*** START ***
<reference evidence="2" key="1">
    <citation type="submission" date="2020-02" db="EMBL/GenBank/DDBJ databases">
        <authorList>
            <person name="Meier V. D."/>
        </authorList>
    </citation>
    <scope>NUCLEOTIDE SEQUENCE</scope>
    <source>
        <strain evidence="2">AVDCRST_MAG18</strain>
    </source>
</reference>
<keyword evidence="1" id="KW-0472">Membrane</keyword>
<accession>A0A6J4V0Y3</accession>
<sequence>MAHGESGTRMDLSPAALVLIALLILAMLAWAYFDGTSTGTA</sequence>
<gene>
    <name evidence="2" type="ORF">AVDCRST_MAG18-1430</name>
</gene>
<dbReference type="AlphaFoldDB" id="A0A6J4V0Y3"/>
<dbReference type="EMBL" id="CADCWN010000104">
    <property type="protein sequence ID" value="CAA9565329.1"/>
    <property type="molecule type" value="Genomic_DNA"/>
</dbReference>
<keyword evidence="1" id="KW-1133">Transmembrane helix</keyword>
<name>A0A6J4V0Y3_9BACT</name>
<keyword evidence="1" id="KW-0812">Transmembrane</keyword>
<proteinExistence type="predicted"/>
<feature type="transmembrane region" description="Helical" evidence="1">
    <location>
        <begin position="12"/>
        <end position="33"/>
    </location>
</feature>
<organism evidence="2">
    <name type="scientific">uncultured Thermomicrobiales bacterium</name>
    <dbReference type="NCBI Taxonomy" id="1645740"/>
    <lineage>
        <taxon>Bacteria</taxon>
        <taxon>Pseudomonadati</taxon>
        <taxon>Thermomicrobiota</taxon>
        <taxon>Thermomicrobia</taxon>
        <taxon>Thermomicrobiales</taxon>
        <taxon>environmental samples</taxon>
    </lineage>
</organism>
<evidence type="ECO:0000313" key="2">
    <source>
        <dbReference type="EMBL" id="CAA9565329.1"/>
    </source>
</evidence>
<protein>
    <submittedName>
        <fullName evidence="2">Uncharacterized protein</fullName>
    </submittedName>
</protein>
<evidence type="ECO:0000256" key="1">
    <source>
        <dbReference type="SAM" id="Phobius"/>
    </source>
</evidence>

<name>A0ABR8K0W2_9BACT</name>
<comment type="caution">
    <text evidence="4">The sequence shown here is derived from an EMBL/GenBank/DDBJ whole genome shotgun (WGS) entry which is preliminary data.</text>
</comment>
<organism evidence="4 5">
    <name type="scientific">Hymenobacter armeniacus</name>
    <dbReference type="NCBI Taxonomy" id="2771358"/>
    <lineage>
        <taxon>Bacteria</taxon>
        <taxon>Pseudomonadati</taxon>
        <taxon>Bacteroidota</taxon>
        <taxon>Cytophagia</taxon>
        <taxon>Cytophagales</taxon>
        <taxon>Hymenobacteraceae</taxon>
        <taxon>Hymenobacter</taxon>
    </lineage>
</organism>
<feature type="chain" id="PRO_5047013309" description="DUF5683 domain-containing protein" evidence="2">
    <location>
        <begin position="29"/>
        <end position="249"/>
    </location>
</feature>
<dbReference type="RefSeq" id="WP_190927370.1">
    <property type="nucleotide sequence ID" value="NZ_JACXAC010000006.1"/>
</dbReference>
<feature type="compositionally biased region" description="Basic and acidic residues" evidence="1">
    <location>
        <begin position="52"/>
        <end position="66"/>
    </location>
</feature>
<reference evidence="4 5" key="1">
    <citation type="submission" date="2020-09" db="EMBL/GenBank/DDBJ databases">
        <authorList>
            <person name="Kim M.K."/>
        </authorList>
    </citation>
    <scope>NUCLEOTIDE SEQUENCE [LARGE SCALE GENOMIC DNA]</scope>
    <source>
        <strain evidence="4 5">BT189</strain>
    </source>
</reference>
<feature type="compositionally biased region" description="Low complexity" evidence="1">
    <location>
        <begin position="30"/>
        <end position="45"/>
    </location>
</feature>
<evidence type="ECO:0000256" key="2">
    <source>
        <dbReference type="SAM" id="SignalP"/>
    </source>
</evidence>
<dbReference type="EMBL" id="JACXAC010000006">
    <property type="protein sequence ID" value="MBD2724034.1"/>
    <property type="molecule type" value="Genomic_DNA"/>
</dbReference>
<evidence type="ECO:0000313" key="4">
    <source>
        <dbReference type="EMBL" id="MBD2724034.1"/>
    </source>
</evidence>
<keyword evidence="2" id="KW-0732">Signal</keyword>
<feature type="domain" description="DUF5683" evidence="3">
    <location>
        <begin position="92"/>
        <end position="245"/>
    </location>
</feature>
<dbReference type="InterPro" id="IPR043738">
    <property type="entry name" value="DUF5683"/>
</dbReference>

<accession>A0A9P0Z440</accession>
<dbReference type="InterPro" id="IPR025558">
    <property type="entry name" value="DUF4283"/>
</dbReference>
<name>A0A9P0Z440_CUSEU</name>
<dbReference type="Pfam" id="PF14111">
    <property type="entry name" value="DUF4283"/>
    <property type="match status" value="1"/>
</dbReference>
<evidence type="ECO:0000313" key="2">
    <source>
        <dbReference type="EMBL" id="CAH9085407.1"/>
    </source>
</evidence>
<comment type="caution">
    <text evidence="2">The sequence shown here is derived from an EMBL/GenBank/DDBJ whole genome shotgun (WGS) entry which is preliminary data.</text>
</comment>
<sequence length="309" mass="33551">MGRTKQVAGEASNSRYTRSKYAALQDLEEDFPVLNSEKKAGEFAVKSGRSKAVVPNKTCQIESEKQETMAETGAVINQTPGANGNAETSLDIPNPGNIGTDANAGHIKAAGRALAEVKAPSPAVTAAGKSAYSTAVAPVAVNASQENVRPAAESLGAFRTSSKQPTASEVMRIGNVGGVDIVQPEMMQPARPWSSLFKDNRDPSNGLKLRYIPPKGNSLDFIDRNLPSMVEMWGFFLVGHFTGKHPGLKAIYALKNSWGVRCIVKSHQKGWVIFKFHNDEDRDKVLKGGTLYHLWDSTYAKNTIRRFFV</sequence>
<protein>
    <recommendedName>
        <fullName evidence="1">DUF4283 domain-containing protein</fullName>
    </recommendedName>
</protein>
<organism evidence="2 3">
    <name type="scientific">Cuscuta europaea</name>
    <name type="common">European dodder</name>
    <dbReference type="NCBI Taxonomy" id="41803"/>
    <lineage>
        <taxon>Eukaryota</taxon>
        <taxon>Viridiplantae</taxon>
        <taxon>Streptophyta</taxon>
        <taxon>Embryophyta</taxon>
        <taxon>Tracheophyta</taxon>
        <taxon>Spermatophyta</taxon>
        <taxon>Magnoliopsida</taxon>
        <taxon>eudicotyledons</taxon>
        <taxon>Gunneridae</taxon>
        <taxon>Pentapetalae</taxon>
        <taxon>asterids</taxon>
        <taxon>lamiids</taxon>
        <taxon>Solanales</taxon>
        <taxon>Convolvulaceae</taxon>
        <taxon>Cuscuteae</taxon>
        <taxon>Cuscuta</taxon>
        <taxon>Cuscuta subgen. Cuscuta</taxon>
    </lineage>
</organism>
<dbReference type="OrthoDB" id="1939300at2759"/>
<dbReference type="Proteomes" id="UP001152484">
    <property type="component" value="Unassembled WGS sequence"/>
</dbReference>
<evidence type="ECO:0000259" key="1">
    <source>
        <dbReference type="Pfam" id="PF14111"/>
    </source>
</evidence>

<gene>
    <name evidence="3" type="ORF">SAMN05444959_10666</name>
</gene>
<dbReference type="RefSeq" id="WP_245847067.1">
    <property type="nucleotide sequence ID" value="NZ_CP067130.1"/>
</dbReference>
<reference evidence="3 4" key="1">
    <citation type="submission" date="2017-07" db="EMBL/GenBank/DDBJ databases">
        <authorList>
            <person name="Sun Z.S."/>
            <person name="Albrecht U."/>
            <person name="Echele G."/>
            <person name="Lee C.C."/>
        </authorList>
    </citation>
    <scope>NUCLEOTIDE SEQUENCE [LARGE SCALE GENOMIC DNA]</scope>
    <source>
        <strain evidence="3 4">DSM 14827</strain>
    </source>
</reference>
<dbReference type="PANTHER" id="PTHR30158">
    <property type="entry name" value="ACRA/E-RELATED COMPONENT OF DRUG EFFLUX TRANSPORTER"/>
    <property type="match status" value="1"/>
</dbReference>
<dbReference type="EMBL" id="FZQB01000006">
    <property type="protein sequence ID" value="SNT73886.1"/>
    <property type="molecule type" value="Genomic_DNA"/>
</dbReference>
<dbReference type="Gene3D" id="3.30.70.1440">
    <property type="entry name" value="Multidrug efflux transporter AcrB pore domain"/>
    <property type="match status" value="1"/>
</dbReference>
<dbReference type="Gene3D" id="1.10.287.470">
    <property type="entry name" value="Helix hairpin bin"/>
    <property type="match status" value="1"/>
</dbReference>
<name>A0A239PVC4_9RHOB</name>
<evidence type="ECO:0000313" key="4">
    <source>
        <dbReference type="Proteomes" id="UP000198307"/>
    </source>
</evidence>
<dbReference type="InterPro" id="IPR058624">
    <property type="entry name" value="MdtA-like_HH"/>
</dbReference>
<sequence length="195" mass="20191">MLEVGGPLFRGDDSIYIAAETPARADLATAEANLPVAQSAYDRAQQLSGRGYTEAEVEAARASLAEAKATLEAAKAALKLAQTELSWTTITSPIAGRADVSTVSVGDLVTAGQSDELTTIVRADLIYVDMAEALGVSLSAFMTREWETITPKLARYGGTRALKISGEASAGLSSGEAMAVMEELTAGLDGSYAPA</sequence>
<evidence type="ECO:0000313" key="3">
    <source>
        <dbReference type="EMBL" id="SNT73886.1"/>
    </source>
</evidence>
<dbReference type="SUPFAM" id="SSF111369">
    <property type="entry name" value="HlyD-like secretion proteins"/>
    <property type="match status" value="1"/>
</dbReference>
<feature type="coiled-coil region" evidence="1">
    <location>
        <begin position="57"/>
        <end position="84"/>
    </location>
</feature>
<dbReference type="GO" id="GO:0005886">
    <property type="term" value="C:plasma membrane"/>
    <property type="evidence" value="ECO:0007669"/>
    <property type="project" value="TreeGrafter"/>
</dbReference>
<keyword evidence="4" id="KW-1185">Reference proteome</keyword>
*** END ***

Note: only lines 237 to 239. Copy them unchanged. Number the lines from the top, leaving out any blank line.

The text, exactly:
        <dbReference type="EMBL" id="SNT73886.1"/>
    </source>
</evidence>